The second federal tax credit that I want to highlight today is the Home Accessibility Tax Credit. And this is a tax credit, like its name suggests, where you're making your home and renovating your home to make it more accessible for people who are elderly or disabled. So again, adding in those grab bars, those walk-in showers or bathtubs, things of that nature, again, just to name a few.
What this tax credit provides is a 15% nonrefundable tax credit on eligible expenses up to $20,000. So you're looking at about a $3,000 tax credit. There are obviously other tax credits to consider, so best to speak to somebody to determine your eligibility status for them.
- It sounds like there's a lot of options out there for people doing the rentals.
There can be.
Yeah. Now, are there any other programs or incentives that homeowners should consider, aside from some of these tax credits?
- So, yes. In addition to tax credits, there are other federal grant programs that are out there. So for example, the Canada Greener Homes Grant is a federal grant that provides up to $5,000 to make your home energy efficient. So you're looking at renovating your home to add energy-efficient doors, windows, solar panels, again, just to name a few.
And I just want to highlight, in addition to the federal grant programs that are out there, there may also be, depending on your province or territory, provincial or territorial grants to also look into.
ANTHONY OKOLIE: OK. Now, earlier you mentioned that spreading out your renovation over more than one year can be beneficial from a tax standpoint, rather than doing everything at once. Can you dig into that a little bit more?
Yeah. So again, when you're thinking about renovations for tax efficiency in mind, you may want to consider, again, spreading out that renovation over multiple tax years. So for example, with respect to the Home Accessibility Tax Credit, if your budget is going to exceed $20,000, you may want to consider, again, spreading out your renovation over multiple tax years, considering that you can only take advantage of the maximum credit of $20,000 per year.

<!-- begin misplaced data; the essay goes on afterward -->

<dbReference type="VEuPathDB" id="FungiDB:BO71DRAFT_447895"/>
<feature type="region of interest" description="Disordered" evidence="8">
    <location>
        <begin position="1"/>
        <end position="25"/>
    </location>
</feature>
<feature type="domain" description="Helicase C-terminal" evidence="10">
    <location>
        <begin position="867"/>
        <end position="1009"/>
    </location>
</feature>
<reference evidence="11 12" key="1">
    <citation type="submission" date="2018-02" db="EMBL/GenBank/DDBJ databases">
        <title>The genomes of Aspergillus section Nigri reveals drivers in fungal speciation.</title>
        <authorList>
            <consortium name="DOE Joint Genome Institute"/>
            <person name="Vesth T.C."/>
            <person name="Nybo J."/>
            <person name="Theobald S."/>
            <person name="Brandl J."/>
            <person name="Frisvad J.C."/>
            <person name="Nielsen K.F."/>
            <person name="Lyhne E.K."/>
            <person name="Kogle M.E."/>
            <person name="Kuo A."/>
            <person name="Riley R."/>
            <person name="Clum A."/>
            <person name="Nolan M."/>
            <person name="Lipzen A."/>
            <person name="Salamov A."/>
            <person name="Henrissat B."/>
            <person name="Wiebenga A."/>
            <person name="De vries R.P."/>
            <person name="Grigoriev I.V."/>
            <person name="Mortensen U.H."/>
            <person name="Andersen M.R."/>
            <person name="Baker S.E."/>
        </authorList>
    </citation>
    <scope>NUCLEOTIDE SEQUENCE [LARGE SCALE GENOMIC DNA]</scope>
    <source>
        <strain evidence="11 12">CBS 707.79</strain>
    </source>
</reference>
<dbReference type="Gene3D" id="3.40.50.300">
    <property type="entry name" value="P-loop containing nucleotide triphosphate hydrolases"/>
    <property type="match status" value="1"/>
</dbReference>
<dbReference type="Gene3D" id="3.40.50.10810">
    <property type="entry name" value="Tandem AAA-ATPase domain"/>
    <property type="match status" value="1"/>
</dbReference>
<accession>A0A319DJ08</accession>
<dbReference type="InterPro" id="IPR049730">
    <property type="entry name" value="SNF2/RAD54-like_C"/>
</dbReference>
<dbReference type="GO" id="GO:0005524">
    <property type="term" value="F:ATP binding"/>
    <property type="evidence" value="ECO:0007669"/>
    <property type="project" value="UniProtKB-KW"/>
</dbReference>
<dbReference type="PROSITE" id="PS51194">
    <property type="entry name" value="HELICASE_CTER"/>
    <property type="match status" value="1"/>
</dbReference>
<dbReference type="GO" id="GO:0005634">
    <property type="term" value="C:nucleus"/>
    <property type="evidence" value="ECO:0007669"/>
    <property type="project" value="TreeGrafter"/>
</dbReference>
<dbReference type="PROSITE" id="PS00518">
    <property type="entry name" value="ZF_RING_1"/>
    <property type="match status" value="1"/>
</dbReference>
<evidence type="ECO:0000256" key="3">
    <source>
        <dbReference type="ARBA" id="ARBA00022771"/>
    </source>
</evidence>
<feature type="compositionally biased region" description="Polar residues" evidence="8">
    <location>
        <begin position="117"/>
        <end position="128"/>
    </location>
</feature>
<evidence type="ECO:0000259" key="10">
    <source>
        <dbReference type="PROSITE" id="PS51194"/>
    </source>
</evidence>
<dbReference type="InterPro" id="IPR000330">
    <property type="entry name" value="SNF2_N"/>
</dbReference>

Additionally, obviously, we all recognize that when you're renovating your home, cash flow is going to become a consideration because it costs a lot of money to renovate your home. And if you are considering selling some of your investments to fund that renovation project, there's a possibility that you may realize a large gain.
And you may want to avoid having to increase your marginal tax bracket in one year. Spreading that out over multiple tax years may allow you to avoid, again, increase your marginal tax bracket significantly in one particular year.
And as you mention, doing rentals is very expensive. There's a lot of budgeting involved in there. Are renovations something you should be involving a financial professional?
So yes. Similar if you're renovating, you want to consult with a professional contractor. Certainly, if you're renovating and you want to keep tax efficiency in mind, it may be best to consider talking to a professional to determine, again, what the tax credits are available out there, what the eligibility standards are.
When it comes to budgeting, they may be able to help determine, is your budget feasible and is it in line with your financial planning goals? When it comes to financing, if you need to borrow money to pay for that renovation, they can help you understand what the financing options and strategies are out there and available to you and help determine, again, what the tax implications are going to be for borrowing.
And when it comes to investing, if you have to sell investment products to go and fund that renovation project, you want to make certain that your investment plan balances your renovation budget against your long-term financial goals. Again, when it comes to renovation, keeping tax efficiency in mind, you definitely want to be consulting a professional.
Mindi, great information, as always. Thanks for joining us.